I’m working on a couple problems for which the AI technique of Evolution Strategies makes a perfect match. My own AI/EC background is mostly in genetic algorithms (Holland) and genetic programming (Koza); ESs were always “that German thing”. But ESs have gained in popularity as a general problem-solving paradigm, and for my current specific problem this approach is great.
Here’s the general form of the problem: Attempt to describe the mean and standard deviation of several weakly correlated outputs in the range [-1.0, 1.0], assuming you don’t know anything about the output values to begin with. Experimental results will (should?) tell you everything you need to know.
So, start with a uniform input distribution. Run the inputs through the model and calculate the outputs. Evolve the distribution of the next round of inputs based on the feedback. Wash, rinse, repeat. You may eventually get to a normal or pseudo-normal distribution if there is a single “correct” output.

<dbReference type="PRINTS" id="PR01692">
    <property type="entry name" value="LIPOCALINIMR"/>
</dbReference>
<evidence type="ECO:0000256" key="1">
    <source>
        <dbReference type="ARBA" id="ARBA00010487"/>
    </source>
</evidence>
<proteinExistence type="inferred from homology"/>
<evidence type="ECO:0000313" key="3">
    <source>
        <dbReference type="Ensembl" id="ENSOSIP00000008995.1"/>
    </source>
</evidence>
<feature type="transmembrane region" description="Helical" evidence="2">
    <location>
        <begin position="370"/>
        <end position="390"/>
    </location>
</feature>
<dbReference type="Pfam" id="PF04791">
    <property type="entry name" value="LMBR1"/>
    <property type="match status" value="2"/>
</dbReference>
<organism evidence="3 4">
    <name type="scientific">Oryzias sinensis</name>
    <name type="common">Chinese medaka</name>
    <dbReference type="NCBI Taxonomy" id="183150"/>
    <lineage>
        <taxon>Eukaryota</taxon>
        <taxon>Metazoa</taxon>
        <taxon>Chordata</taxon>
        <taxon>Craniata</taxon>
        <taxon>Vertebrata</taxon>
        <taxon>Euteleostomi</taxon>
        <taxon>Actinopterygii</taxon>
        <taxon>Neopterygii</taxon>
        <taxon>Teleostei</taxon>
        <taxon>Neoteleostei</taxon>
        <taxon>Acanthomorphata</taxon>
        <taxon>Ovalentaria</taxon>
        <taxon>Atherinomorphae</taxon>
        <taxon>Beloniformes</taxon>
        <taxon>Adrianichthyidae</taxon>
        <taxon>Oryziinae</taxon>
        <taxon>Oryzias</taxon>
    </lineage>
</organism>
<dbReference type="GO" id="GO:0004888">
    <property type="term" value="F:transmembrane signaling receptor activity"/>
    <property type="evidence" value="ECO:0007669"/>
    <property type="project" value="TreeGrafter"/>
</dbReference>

ES allows you to coevolve the mutation function(s) (the mean and standard deviation of the inputs) as you go. The idea is that I can present more and more specific sets of inputs and arrive at very neat, very precise, measurements of the output parameter(s) using this method.
Representation is a little heavier than normal using this approach – roughly 3X – but as the man said, if you don’t particularly care about the results, you can get a program to run as fast as you want.
In case my rich multimillionaire great-uncle is reading this post, here’s a $128.00 book that I want to buy: “Noisy Optimization With Evolution Strategies”.